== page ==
What if, all of a sudden, the force of gravity doubled throughout the universe? This, according to social scientist Jonathan Haidt, is analogous to what society has experienced with the rapid effect of social media on human nature.
The implications for political science are particularly immediate:
… in “Federalist No. 10,” James Madison wrote about his fear of the power of “faction,” by which he meant strong partisanship or group interest that “inflamed [men] with mutual animosity” and made them forget about the common good. He thought that the vastness of the United States might offer some protection from the ravages of factionalism, because it would be hard for anyone to spread outrage over such a large distance. Madison presumed that factious or divisive leaders “may kindle a flame within their particular States, but will be unable to spread a general conflagration through the other States.” The Constitution included mechanisms to slow things down, let passions cool, and encourage reflection and deliberation.
The palliative effect of time and distance apply on a smaller scale, too. Even in a relatively small community, when people were having their feuds either face-to-face or in the necessarily well-paced medium of letters to the editor, they could not spread as broadly or as powerfully. Now the group think and the side-picking spreads at the speed of the Internet, and as I’ve recently written, there is no escaping it.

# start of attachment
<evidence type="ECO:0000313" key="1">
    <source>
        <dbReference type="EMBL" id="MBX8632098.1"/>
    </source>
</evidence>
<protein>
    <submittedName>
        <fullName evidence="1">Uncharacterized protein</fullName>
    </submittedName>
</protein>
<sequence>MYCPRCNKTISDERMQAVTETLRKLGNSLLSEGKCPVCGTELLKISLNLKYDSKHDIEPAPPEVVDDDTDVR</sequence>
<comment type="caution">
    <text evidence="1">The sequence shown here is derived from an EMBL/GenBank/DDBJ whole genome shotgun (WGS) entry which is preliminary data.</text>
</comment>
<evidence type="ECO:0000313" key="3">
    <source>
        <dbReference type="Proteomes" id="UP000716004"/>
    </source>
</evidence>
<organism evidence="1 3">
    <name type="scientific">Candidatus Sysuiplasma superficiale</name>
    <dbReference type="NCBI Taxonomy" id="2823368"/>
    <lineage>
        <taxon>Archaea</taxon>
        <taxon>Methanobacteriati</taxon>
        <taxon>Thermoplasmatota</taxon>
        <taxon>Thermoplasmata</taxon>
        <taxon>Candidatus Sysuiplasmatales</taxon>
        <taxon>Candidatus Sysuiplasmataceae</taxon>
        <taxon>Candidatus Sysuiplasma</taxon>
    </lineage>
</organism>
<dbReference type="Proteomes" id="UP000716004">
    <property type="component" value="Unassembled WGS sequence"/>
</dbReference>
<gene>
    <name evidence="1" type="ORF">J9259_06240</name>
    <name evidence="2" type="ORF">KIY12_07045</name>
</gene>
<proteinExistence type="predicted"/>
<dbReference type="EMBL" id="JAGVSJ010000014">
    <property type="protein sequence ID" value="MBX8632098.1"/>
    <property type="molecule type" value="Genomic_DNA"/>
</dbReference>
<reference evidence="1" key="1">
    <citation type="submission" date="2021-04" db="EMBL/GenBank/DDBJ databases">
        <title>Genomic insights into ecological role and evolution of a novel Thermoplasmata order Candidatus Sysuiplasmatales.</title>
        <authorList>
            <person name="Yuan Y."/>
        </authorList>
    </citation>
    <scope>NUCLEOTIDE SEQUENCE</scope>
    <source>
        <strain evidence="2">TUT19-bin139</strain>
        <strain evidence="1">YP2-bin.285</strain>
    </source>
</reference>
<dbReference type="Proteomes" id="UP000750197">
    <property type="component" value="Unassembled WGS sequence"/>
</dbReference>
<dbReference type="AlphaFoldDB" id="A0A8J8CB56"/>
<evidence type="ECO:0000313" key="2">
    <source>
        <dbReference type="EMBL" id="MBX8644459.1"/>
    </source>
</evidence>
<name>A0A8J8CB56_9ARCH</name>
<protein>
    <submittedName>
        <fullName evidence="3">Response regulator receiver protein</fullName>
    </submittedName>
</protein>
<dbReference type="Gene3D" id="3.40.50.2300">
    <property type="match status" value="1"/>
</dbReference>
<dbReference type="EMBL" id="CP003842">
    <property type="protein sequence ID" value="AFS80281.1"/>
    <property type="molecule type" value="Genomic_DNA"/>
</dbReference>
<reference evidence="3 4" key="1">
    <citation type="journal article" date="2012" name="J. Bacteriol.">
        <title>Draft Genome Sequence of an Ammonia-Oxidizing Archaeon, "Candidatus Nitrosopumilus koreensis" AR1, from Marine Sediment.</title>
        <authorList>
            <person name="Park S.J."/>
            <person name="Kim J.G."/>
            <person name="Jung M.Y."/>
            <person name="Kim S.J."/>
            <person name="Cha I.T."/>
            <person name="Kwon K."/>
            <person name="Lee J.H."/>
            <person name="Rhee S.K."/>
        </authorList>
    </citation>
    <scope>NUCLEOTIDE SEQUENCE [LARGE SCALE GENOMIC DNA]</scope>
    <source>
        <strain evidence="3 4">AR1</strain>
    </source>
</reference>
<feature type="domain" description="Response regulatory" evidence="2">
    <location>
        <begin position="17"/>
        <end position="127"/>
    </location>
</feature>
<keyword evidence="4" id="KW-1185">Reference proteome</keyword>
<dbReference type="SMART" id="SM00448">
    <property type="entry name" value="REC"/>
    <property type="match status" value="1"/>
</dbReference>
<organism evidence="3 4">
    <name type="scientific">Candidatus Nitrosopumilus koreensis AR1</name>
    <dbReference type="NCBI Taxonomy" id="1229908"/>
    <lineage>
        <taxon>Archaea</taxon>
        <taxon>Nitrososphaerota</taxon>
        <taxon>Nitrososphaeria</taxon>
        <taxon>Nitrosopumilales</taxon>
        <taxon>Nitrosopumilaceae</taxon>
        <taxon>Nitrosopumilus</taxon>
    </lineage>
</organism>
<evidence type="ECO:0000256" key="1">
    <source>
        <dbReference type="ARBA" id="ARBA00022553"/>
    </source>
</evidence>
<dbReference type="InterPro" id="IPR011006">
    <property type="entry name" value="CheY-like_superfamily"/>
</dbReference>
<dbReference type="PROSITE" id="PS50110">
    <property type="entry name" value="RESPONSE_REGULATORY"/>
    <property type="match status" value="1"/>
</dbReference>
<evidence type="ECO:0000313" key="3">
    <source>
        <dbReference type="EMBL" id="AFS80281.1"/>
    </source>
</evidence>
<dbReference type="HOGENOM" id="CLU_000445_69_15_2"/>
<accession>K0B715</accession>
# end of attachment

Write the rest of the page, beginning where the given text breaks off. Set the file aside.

While he captures something in social media and offers some suggestions for adding a little distance and friction to its processes, Haidt doesn’t go far enough in assigning responsibility to changes in society with which social media interacts. A need for space and friction is also why our system limits the activities that we pursue through government, with its powers to tax, regulate, and police.
As government becomes an increasingly efficient way to impose our wills on each other, not only does it become easier to accomplish that goal, but the stakes go up for winning the fight. The attractiveness of leveraging the tools of social warfare goes up even as the opportunity to defend against them goes down.
This is much like campaign finance reform. We can make changes around the edges, but the only way to really “get the money out of politics” is to reduce the value of winning. The same is true of social media. The nasties have escaped the bag, so the better approach would be to become the type of society in which their bad effects will do less harm.